Thermaltake Litepower 450W (Page 2 of 4) | Reports

Page 2 - Physical Look - Outside

As expected, the Thermaltake Litepower 450W is fairly simple in terms of design. In fact, one could actually say that it looks fairly 'generic'. The metal gray/silver color (or more so, lack of color) dominates the entire PSU. There are also no fancy LEDs at all that keep you up all night and, personally, I believe all of this is just fine. Since the power supply is budget friendly, this should be expected. Unless you have a windowed case (Read: Costs more), how often will you be looking at your power supply anyways? Unlike the "value oriented" power supplies in the olden days, the Litepower inherited many features from previously high end power supplies such as a bottom-mounted 120mm fan that has more or less become today's standard. The fan draws air from inside your case, and pushes the air through the back of the power supply.

A honeycomb mesh is used all over the rear of the Thermaltake Litepower 450W power supply; except for the power switch and power input adapter -- which is located near the left side of the back. Similar to all newer power supplies, this features an automatic full range (100V-240V) AC line voltage selection, which automatically detects the voltage from your AC outlet for use in differing countries that incorporates different outlet voltages.

The Thermaltake Litepower measures in at 150mm x 140mm x 86mm; making it one of the smaller PSUs that we have examined. This is due to the budget oriented design that uses relatively less internal components. It is quite close to the 14cm lenth standard, therefore its compactness makes it very easy to install.

When the Thermaltake Litepower 450W is rotated and flipped over, the bottom mounted 120mm fan is revealed. The fan is behind a standard 8-ring fan grille to protect those curious fingers from getting into the fan. The fan itself is located more to the right side of the power supply (From the bottom; which is usually directly above all the internal components for standard ATX cases). There are four screws for the fan grille, and an additional four screws that holds the power supply casing. A small sticker covers one of the casing screws warns the user about voiding the warranty if the seal is destroyed.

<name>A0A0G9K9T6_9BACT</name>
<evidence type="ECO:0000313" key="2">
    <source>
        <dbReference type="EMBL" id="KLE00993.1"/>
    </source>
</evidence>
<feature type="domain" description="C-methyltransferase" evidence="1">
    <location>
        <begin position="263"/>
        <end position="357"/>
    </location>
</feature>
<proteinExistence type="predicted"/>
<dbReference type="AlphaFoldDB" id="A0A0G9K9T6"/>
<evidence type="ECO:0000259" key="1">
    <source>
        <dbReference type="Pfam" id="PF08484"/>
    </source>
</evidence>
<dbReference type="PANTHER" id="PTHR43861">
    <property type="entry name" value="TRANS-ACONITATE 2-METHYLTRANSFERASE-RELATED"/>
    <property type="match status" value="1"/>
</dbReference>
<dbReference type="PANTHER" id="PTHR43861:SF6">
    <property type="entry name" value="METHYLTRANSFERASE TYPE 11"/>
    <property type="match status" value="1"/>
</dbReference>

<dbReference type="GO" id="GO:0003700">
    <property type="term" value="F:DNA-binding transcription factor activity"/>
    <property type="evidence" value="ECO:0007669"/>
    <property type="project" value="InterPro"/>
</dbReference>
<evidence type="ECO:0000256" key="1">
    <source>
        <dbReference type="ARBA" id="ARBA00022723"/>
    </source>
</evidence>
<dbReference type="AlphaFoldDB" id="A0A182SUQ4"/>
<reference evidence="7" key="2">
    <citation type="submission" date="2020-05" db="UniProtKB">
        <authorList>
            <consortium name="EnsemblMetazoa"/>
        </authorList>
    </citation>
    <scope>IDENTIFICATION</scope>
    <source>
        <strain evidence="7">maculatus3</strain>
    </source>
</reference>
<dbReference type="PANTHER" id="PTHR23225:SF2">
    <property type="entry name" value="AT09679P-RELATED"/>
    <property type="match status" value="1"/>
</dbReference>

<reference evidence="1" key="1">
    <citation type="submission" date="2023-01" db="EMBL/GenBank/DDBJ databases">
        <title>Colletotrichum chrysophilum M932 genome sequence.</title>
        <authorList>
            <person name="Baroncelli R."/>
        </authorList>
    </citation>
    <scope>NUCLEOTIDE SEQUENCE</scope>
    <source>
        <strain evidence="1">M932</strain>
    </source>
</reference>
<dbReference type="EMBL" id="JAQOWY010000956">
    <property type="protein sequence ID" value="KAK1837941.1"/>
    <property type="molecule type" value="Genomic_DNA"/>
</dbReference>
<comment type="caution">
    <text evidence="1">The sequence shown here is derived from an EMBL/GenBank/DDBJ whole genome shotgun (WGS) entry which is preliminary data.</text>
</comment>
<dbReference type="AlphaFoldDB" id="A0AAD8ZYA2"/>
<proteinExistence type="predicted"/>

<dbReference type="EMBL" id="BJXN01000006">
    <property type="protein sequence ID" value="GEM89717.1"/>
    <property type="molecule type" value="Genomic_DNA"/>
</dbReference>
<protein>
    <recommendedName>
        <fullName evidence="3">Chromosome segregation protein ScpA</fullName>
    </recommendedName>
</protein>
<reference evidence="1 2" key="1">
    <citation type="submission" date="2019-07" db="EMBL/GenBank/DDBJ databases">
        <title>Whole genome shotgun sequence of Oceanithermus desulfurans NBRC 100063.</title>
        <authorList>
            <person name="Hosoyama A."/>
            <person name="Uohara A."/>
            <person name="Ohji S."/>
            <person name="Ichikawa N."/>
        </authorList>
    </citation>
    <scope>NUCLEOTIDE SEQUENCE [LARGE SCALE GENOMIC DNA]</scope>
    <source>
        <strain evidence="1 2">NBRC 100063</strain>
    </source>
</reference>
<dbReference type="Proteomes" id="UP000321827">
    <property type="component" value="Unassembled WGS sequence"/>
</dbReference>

The cables are all tied together neatly with a Velcro strip right out of the box to make packaging much easier. There is no additional tying at the cable lead-out of the PSU, so the overall cabling will look a bit less aesthetically please than normal -- but it should be acceptable if done properly.

The rail information label is located to the right side of the power supply; which convenient also displays various certifications that the Thermaltake Litepower has obtained -- most notably, the 80 Plus Bronze certification. This means that the power supply is certified to be at least 85% efficient at 50% load, and 82% efficient at 20% and 100% load. Combined DC output is rated at a maximum of 450W for continuous use as denoted by its Litepower '450W' name. The +3.3V and +5V rail's output comes to a 123W combined maximum. Independently, the +3.3V rail's theoretical maximum output is 79.2W and the +5V rail's theoretical maximum output is 120W. For the +12V rail, it is split into two virtual rails with both rated at 17A maximum each (Not combined). Using this to calculate the wattage, the +12V rail's independent theoretical maximum is 408W. Using any combination/restrictions listed above, the total capable power output is 450W as aforementioned. All of the calculations were done with the following standard P=IV formula.

In terms of cable length, everything seems to be of adequate length -- although a longer 20+4 pin motherboard connector would not hurt (It's 40cm according to my measurements). The rest of the cables are measured as follows: 6-pin PCIe 40cm, Molex 60cm, and SATA 80cm. These cables seems to be of good quality; although the only one that is fully sleeved is the motherboard connector. The rest are tied together by a white zip tie. To be honest, these little things aren't a big issue since steps has to be made to reduce the cost of this power supply. Each component connector features squeeze-release locks to disconnect the cables. The only annoying thing I found is that the Litepower 450W only has a single SATA power cable. It just makes installation a bit tedious if you have a lot of SATA devices.

These are the cables that are permanently affxied to the Thermaltake Litepower 450W:

-1x 20+4 pin Main Connector
-1x 4+12V CPU Connector
-1x 6 pin PCI-E Connector
-4x SATA Connector
-5x 4 pin Molex Connector
-1x Floppy Connector

Page Index
1. Introduction, Packaging, Specifications
2. Physical Look - Outside
3. Physical Look - Inside
4. Minor Tests and Conclusion